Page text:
Thomas Edison? Martin André Rosanoff? Apocryphal?
Everyone steals in commerce and industry. I’ve stolen a lot, myself. But I know how to steal! They don’t know how to steal!
Did Edison really say something like this? I know that Tesla and Edison were rivals, and perhaps the author of this Tesla book is biased against Edison. I hesitate to believe that this quotation is accurate.
Quote Investigator: A remark that was nearly identical to the one above was attributed to Edison in an article published in Harper’s magazine in September 1932 titled “Edison in His Laboratory”. The statement began with “everybody” instead of “everyone”. Note that Edison died in 1931, the year before the Harper’s article was printed. The author of the article was Martin André Rosanoff who performed chemical investigations for Edison.
Rosanoff stated that Edison asked him to test the composition of a wax that was used by a rival company because Edison suspected that the other company had stolen a secret formula for the wax. In the following excerpt Rosanoff referred to Edison as “the Old Man” [MRTE]:
The first I knew of this was when the Old Man asked me to investigate it and ascertain whether the rival’s wax was really new. He said I might be called upon to testify in court and urged me to make my experimental study thorough.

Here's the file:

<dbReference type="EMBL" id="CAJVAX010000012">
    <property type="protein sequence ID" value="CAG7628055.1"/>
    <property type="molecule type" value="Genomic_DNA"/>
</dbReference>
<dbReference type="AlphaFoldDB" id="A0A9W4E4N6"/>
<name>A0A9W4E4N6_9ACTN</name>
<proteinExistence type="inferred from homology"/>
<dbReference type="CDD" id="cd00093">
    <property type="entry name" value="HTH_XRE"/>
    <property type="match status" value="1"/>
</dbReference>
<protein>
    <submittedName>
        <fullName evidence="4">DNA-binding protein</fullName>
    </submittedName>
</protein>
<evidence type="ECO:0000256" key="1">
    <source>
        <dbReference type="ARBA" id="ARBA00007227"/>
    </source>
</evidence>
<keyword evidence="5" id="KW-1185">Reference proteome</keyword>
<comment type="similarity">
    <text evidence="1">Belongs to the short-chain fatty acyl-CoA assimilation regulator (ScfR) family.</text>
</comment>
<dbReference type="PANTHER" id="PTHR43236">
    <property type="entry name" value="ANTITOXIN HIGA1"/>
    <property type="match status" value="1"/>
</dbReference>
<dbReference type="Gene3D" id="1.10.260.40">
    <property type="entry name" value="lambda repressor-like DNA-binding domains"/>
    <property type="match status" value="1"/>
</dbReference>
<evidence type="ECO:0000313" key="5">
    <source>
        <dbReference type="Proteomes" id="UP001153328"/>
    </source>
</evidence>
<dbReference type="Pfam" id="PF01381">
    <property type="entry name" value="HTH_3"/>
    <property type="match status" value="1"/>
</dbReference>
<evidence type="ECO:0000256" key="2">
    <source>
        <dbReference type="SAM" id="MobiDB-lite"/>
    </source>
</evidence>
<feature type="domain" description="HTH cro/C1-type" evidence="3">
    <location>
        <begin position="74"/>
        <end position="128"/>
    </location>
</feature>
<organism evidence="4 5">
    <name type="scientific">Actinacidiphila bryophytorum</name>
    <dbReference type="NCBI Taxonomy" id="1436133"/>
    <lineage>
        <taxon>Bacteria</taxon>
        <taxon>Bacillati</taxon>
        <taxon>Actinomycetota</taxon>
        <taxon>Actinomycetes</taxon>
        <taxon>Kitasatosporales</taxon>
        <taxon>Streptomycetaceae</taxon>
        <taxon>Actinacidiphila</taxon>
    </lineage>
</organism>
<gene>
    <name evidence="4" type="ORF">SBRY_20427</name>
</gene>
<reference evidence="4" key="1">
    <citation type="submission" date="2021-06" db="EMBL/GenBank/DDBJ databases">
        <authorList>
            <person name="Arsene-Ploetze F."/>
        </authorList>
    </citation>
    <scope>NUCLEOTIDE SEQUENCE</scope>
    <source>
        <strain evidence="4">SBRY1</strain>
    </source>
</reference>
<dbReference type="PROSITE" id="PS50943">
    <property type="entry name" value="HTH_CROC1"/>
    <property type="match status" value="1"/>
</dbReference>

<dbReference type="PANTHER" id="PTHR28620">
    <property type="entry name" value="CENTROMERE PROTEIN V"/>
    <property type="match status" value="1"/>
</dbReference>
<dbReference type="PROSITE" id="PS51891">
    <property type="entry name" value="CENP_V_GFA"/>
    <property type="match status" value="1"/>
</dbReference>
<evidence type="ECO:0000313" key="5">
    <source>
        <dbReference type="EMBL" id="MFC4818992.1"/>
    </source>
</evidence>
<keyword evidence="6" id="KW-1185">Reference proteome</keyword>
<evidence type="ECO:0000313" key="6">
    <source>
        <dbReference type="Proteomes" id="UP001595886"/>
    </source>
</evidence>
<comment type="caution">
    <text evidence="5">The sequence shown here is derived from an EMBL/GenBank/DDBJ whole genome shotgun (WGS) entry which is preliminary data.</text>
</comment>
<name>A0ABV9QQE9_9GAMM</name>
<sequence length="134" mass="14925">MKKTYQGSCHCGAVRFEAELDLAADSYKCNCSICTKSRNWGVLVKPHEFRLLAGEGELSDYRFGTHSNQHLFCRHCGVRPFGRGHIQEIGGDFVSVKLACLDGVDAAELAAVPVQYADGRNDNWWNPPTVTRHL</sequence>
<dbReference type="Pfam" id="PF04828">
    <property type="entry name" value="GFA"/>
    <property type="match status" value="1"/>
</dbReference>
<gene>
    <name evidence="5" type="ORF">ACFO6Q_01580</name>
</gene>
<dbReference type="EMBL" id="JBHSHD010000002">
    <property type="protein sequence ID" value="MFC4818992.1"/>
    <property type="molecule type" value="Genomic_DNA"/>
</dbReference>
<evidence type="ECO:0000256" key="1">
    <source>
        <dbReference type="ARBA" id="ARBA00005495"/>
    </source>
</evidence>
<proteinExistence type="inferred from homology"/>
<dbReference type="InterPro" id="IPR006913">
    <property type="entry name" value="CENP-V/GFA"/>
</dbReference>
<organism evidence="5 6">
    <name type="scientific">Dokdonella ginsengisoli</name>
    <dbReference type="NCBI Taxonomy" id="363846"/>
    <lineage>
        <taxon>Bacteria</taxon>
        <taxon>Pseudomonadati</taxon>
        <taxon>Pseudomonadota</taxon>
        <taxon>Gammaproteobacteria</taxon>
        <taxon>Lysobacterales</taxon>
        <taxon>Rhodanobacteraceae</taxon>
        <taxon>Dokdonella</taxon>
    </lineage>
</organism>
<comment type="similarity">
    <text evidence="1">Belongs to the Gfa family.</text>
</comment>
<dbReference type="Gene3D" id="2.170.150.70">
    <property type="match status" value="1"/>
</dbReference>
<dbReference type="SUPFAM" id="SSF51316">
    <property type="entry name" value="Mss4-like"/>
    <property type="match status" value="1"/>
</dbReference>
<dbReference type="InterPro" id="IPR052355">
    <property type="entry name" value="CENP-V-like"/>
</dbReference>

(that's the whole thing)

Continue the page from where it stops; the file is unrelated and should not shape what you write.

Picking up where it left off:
Rosanoff performed an exhaustive analysis of the wax and concluded that the rival’s wax was identical in composition to that used by Edison’s company. Rosanoff was angered by this apparent commercial theft, and described the data to Edison [MRTE]:
When I reported my results to the Old Man with spirited indignation at the unsavory ways of his rival, he asked with a merry twinkle of amusement, “What are you so excited about? Everybody steals in commerce and industry. I’ve stolen a lot myself. But I knew how to steal. They don’t know how to steal—that’s all that’s the matter with them” I said nothing; my breath was taken away.
Here are additional selected citations in chronological order.